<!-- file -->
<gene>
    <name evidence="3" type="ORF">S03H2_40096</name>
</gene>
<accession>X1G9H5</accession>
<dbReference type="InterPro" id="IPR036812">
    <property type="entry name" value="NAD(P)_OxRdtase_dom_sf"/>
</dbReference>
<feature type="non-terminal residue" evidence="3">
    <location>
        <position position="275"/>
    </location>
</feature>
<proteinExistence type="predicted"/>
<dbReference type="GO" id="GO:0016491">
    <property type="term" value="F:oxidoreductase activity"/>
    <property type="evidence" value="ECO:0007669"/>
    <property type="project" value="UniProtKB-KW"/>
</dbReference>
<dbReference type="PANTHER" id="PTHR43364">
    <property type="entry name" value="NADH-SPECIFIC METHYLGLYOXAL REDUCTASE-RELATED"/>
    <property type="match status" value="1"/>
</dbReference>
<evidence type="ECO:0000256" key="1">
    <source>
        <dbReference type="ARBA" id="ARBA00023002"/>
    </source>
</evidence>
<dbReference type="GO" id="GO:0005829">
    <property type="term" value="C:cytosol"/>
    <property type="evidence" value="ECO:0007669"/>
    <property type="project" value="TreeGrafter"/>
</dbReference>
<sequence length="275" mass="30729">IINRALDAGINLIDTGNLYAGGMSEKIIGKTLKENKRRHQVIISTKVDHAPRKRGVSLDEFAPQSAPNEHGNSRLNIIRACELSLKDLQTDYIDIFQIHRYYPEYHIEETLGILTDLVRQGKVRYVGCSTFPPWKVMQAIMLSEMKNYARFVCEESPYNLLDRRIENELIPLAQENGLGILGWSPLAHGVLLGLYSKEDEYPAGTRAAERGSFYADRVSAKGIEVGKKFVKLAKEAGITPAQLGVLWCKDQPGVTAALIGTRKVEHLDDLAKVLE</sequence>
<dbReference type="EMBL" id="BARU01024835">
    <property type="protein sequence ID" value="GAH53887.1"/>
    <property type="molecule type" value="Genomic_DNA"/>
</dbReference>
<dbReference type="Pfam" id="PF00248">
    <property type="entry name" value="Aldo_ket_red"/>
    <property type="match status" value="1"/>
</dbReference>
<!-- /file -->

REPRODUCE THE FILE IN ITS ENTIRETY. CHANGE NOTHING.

<gene>
    <name evidence="3" type="ORF">S03H2_40096</name>
</gene>
<accession>X1G9H5</accession>
<dbReference type="InterPro" id="IPR036812">
    <property type="entry name" value="NAD(P)_OxRdtase_dom_sf"/>
</dbReference>
<feature type="non-terminal residue" evidence="3">
    <location>
        <position position="275"/>
    </location>
</feature>
<proteinExistence type="predicted"/>
<dbReference type="GO" id="GO:0016491">
    <property type="term" value="F:oxidoreductase activity"/>
    <property type="evidence" value="ECO:0007669"/>
    <property type="project" value="UniProtKB-KW"/>
</dbReference>
<dbReference type="PANTHER" id="PTHR43364">
    <property type="entry name" value="NADH-SPECIFIC METHYLGLYOXAL REDUCTASE-RELATED"/>
    <property type="match status" value="1"/>
</dbReference>
<evidence type="ECO:0000256" key="1">
    <source>
        <dbReference type="ARBA" id="ARBA00023002"/>
    </source>
</evidence>
<dbReference type="GO" id="GO:0005829">
    <property type="term" value="C:cytosol"/>
    <property type="evidence" value="ECO:0007669"/>
    <property type="project" value="TreeGrafter"/>
</dbReference>
<sequence length="275" mass="30729">IINRALDAGINLIDTGNLYAGGMSEKIIGKTLKENKRRHQVIISTKVDHAPRKRGVSLDEFAPQSAPNEHGNSRLNIIRACELSLKDLQTDYIDIFQIHRYYPEYHIEETLGILTDLVRQGKVRYVGCSTFPPWKVMQAIMLSEMKNYARFVCEESPYNLLDRRIENELIPLAQENGLGILGWSPLAHGVLLGLYSKEDEYPAGTRAAERGSFYADRVSAKGIEVGKKFVKLAKEAGITPAQLGVLWCKDQPGVTAALIGTRKVEHLDDLAKVLE</sequence>
<dbReference type="EMBL" id="BARU01024835">
    <property type="protein sequence ID" value="GAH53887.1"/>
    <property type="molecule type" value="Genomic_DNA"/>
</dbReference>
<dbReference type="Pfam" id="PF00248">
    <property type="entry name" value="Aldo_ket_red"/>
    <property type="match status" value="1"/>
</dbReference>